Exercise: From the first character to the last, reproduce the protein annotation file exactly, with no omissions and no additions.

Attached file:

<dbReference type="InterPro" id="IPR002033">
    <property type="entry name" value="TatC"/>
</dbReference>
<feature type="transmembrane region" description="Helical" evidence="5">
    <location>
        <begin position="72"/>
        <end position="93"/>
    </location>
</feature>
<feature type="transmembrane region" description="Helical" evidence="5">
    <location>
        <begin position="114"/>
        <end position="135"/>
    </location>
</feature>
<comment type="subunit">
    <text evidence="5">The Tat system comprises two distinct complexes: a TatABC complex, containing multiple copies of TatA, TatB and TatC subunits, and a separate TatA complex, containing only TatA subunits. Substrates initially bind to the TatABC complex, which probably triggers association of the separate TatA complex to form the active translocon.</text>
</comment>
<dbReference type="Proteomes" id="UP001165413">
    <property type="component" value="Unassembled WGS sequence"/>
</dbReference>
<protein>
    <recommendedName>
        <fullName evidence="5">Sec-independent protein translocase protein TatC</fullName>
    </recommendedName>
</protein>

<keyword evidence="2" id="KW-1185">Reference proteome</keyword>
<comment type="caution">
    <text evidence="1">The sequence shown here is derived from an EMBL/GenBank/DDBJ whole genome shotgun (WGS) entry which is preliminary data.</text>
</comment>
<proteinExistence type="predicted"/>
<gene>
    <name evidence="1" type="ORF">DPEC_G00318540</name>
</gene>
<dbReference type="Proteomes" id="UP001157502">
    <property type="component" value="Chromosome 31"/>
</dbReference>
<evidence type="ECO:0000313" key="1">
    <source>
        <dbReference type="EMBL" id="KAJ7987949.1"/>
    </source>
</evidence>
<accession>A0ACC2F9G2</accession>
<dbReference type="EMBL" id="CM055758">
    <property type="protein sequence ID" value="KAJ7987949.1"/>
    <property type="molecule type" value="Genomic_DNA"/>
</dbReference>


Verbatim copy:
<dbReference type="InterPro" id="IPR002033">
    <property type="entry name" value="TatC"/>
</dbReference>
<feature type="transmembrane region" description="Helical" evidence="5">
    <location>
        <begin position="72"/>
        <end position="93"/>
    </location>
</feature>
<feature type="transmembrane region" description="Helical" evidence="5">
    <location>
        <begin position="114"/>
        <end position="135"/>
    </location>
</feature>
<comment type="subunit">
    <text evidence="5">The Tat system comprises two distinct complexes: a TatABC complex, containing multiple copies of TatA, TatB and TatC subunits, and a separate TatA complex, containing only TatA subunits. Substrates initially bind to the TatABC complex, which probably triggers association of the separate TatA complex to form the active translocon.</text>
</comment>
<dbReference type="Proteomes" id="UP001165413">
    <property type="component" value="Unassembled WGS sequence"/>
</dbReference>
<protein>
    <recommendedName>
        <fullName evidence="5">Sec-independent protein translocase protein TatC</fullName>
    </recommendedName>
</protein>

<keyword evidence="2" id="KW-1185">Reference proteome</keyword>
<comment type="caution">
    <text evidence="1">The sequence shown here is derived from an EMBL/GenBank/DDBJ whole genome shotgun (WGS) entry which is preliminary data.</text>
</comment>
<proteinExistence type="predicted"/>
<gene>
    <name evidence="1" type="ORF">DPEC_G00318540</name>
</gene>
<dbReference type="Proteomes" id="UP001157502">
    <property type="component" value="Chromosome 31"/>
</dbReference>
<evidence type="ECO:0000313" key="1">
    <source>
        <dbReference type="EMBL" id="KAJ7987949.1"/>
    </source>
</evidence>
<accession>A0ACC2F9G2</accession>
<dbReference type="EMBL" id="CM055758">
    <property type="protein sequence ID" value="KAJ7987949.1"/>
    <property type="molecule type" value="Genomic_DNA"/>
</dbReference>